The Energy Tax Prevention Act, introduced by Rep. Fred Upton (R-Mich.) in the House and as an amendment to the Small Business Reauthorization Act by Minority Leader Mitch McConnell in the Senate, would pre-empt the Environmental Protection Agency's regulation of greenhouse gasses. Since losing the debate on Cap-and-Trade, as well as control of the House, Democrats are turning increasingly to the EPA and other federal agencies to implement their agenda through regulatory fiat. Such plans would eliminate thousands of jobs while adding a huge burden to American industry. Some politicians, such as Sen. Jay Rockefeller (D-W.Va.), are trying to sweep these issues under the rug with delays and toothless restrictions. The Energy Tax Prevention Act, however, prohibits the EPA from using the Clean Air Act as a vehicle to regulate greenhouse gases, and reaffirms the right of Congress alone to author our nation’s laws.
We encourage you to write to your Senators and Representative and urge them to vote “YES” on the McConnell amendment and Upton bill. It's easy and it only takes one minute.
Christopher Prandoni, Federal Affairs Manager for Americans for Tax Reform, gives an in-depth look at the issue in this piece (originally published at Townhall.com):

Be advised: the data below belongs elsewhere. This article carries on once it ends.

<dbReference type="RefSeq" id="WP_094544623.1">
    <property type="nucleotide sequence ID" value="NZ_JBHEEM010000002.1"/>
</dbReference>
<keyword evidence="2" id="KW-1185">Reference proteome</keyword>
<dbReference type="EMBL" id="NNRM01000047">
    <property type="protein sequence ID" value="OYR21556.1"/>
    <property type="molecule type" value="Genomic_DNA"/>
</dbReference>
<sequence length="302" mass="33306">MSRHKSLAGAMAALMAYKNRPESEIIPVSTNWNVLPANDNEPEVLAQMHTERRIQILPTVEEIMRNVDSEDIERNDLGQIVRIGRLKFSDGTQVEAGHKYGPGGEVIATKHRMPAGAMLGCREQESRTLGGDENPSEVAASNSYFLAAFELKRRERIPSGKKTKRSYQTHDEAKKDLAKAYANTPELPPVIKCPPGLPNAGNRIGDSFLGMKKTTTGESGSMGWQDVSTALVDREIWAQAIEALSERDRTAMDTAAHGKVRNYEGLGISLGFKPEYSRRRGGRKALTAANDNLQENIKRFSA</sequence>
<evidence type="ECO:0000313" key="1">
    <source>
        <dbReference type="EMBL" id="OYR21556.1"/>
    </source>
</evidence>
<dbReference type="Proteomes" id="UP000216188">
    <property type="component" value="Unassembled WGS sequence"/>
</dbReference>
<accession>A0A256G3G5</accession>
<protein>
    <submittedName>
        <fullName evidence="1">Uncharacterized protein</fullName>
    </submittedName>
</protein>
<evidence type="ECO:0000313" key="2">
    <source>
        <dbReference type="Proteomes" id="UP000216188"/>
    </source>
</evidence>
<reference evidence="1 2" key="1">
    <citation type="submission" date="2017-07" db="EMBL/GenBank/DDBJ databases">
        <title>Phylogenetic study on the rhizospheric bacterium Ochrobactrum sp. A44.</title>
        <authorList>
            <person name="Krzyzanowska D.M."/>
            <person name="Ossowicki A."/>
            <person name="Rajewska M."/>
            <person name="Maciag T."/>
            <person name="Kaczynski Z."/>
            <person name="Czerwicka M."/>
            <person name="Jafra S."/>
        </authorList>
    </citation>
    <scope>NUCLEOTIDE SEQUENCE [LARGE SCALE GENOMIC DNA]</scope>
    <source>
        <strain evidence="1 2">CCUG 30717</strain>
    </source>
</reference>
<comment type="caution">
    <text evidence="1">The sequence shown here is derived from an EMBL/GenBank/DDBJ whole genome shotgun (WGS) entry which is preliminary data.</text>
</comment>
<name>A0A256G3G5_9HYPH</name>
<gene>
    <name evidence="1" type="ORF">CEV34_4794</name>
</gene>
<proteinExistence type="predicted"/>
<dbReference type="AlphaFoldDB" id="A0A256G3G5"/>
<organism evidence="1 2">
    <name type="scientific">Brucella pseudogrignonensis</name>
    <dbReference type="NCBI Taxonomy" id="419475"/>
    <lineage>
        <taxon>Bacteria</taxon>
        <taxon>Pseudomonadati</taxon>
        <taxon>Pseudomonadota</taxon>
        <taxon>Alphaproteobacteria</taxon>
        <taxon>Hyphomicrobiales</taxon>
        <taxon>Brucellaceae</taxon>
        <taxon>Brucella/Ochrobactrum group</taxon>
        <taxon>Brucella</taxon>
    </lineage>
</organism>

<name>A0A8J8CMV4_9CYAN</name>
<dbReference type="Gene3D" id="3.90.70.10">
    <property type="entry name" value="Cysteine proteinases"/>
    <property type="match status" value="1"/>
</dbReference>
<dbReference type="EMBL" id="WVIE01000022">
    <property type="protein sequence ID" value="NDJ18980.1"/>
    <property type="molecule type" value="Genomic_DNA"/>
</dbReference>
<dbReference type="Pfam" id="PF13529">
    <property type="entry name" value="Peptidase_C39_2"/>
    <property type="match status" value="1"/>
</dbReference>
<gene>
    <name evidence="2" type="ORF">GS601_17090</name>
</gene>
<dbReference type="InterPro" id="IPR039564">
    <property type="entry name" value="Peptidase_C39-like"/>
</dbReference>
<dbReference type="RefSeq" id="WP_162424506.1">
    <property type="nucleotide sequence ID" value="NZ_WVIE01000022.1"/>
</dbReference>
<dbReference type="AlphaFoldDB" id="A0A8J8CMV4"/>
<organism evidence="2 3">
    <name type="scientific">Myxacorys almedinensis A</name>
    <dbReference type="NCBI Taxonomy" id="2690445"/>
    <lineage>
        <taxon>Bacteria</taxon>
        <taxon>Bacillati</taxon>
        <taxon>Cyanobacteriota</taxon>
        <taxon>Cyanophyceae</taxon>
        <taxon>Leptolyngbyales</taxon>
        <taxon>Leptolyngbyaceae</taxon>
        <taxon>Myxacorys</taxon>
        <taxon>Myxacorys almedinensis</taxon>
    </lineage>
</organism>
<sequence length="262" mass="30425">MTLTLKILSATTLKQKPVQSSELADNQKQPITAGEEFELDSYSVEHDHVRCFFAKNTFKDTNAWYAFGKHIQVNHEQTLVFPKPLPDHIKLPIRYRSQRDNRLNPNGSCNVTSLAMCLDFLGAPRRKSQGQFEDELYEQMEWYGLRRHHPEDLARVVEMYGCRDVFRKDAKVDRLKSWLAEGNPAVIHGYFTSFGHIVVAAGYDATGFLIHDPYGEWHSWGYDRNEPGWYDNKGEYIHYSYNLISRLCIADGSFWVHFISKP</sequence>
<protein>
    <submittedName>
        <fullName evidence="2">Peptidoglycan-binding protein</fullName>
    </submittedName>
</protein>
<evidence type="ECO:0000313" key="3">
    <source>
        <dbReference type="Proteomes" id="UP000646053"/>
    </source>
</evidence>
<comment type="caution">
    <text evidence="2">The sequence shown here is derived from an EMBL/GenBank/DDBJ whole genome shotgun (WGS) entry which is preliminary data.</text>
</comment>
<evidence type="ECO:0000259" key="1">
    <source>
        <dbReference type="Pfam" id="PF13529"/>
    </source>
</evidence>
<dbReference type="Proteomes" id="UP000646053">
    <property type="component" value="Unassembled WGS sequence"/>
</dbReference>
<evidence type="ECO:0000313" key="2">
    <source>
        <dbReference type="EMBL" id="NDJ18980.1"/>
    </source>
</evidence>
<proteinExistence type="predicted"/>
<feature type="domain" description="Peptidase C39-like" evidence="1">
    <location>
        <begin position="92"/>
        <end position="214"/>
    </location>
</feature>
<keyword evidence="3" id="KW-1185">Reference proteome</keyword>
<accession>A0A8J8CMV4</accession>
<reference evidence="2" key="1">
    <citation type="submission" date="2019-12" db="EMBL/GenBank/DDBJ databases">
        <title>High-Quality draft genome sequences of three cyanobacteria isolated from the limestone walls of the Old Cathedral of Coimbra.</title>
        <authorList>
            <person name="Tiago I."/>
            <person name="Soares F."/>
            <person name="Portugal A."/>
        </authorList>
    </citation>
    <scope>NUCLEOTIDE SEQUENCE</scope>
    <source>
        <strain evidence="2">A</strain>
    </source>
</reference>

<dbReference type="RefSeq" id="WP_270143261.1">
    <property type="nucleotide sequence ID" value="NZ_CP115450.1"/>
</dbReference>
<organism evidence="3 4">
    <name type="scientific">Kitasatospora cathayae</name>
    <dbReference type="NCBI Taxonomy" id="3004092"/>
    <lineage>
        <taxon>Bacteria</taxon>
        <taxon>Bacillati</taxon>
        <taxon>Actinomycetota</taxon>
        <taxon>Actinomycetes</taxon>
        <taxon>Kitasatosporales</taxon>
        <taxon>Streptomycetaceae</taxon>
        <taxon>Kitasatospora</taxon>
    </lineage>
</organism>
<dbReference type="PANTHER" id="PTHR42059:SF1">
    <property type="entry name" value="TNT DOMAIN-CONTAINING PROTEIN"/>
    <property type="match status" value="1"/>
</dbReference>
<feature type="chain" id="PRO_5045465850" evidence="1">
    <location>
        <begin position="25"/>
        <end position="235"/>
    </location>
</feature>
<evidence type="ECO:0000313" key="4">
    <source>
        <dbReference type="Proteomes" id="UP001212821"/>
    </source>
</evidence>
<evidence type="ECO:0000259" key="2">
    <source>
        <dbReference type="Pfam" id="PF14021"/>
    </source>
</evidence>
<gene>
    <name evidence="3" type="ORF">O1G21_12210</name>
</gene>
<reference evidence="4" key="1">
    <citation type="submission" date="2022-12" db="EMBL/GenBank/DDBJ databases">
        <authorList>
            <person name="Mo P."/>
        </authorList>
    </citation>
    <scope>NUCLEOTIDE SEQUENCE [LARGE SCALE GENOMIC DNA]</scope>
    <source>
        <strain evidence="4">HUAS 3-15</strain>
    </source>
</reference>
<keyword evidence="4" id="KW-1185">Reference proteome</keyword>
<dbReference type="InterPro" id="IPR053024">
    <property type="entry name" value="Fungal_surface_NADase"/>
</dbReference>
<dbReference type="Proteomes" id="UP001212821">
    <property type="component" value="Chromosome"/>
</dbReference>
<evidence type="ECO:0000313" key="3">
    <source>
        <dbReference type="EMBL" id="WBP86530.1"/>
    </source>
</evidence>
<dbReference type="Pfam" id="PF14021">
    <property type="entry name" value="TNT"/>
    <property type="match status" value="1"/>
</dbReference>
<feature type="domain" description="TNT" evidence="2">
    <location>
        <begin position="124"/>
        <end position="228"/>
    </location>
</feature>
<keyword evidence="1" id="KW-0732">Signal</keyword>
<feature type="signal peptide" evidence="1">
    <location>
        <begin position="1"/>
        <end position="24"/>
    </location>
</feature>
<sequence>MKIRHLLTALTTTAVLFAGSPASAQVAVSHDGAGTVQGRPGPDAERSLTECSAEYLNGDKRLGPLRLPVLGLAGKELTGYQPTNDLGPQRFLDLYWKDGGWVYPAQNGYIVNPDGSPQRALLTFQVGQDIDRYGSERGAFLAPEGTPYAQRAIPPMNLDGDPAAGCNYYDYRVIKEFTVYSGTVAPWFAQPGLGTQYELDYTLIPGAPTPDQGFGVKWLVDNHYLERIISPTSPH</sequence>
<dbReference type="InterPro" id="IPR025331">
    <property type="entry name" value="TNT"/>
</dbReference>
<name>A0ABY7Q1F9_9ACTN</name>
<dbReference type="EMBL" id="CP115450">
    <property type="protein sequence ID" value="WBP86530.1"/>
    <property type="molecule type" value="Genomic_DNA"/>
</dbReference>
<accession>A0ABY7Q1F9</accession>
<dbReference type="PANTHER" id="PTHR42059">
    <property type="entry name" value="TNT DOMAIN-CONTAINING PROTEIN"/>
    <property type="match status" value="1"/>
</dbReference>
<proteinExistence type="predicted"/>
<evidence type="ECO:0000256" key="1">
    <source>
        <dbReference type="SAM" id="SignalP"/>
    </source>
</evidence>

"Sen. Rockefeller is back at it again, this time trying to scuttle the McConnell amendment. Next week, Reid is expected to hold votes on the two amendments so some Democrats can vote for the McConnell amendment and some can vote for the Rockefeller amendment, but neither will pass. Given that the EPA debate has moved to the forefront of voters’ minds, this is a risky strategy for Democrats up in 2012.
"Substantively, the two bills couldn’t be farther apart. The McConnell Amendment prevents the EPA from regulating greenhouse gases under the Clean Air Act, unless Congress explicitly tells them to. The Rockefeller amendment only delays a handful of EPA regulations for two years, implicitly endorsing the EPA’s cap-and-trade scheme.
"The Rockefeller proposal has serious flaws. As of January 2011, the EPA has already begun regulating greenhouse gases so a delay bill will no longer have a meaningful impact. It does not touch the EPA’s impending National Air Ambient Quality standards, regulations which independent estimates fear could cost $1 trillion per year in compliance costs and would lead to the loss of 7 million jobs [pdf]. It does not prevent the EPA from creating carbon standards for vehicles or from withholding construction permits."